Heart-Centered Teaching: Exercises for Self-Discovery

This is the second in a series of blog posts by Nancy Rosenow, Executive Director of Nature Explore. These posts were originally featured in 2013 and are a distillation of key ideas from her book, Heart-Centered Teaching Inspired by Nature.”

If you’re just getting started on your journey through Heart-Centered Teaching, click here to read the first post.

392_189In my fifth decade of life, I began to realize that my inner garden was choked with so many “weeds” that it was hard to nurture the strong and healthy “roots” I needed to keep me grounded and flourishing. Learning to understand myself better has helped me remove some of those weeds—the self-judgment and criticism that used to keep me from fully savoring life.

In my last blog, I invited you to consider ways in which you “tend your own soil” and keep your own weeds at bay. What did you discover? Share your best ideas in the comments.

For the next few days, I invite you to begin by trying a few exercises that I’ve found particularly effective. I believe these may help you launch your process of self-care and self-discovery.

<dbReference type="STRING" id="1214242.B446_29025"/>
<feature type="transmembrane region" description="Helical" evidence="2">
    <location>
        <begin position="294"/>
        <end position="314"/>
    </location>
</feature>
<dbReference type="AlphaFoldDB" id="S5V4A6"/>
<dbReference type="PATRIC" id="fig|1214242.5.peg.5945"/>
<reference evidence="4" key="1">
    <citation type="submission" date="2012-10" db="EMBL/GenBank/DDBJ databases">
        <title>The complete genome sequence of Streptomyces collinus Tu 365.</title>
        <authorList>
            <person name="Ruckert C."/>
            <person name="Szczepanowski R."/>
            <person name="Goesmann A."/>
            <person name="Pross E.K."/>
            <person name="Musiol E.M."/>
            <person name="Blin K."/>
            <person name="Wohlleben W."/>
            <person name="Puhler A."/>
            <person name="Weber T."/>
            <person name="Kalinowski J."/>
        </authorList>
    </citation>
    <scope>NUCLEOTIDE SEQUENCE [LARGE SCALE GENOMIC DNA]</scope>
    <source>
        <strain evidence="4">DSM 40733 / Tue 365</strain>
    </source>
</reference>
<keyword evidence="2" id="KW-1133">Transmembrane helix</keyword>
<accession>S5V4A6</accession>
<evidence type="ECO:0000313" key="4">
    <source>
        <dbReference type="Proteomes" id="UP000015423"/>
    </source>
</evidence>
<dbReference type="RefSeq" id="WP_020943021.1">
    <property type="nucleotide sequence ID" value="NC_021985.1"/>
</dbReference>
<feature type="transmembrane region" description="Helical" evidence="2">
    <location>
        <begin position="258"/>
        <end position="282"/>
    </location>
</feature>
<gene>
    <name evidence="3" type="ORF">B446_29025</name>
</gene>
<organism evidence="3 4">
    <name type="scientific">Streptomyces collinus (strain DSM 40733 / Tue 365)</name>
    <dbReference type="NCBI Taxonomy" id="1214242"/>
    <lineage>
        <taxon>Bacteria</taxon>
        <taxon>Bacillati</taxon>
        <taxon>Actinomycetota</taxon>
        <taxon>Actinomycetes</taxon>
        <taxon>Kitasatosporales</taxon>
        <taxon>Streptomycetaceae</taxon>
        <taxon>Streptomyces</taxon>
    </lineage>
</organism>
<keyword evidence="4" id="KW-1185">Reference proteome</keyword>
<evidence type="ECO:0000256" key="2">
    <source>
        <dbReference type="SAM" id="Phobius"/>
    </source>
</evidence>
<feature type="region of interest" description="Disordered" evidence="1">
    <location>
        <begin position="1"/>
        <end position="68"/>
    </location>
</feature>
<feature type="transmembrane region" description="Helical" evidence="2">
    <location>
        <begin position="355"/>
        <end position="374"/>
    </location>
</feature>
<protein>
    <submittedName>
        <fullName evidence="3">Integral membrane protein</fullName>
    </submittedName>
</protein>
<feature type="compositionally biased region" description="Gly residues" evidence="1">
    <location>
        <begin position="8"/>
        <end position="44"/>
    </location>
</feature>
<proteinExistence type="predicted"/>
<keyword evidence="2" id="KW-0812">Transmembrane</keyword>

*Spend a full week paying attention to your inner monologue. Resolve to change any negative messages you hear into positive, supportive statements. After just a few days of this deliberate thought shifting, you’ll be well on your way to a new, more authentically nurturing way of relating to yourself.

*Focus on a sense of purpose that will strengthen the deep roots needed to help you hold your ground during life’s storms. Find a nature filled setting where you can sit and write for an uninterrupted period of time. (I’ve found that when I’m surrounded by nature it’s easier to focus on something greater than myself, on higher purposes than I might connect to otherwise.) Don’t censor what you write; let your inner wisdom speak freely. Re-read what you’ve written… what clues and themes emerge?

*Create your own definition of heart-centered education. Consider how connections with the natural world can deepen your ability to support children from a place of appreciation, gratitude, and a genuine sense of wonder. Once you’re able to choose one phrase or sentence that expresses your commitment to your work, jot it on a post-it note and place it someplace prominent, so that you can begin each day remembering why you love what you do.

Self-nurturing—preparing our soil—takes time and is, for most of us, a lifelong journey. On those “rainy” days when things feel more frustrating than fulfilling, I invite you to keep in mind this quote by Pema Chodron:

You are the sky. Everything else—it’s just the weather.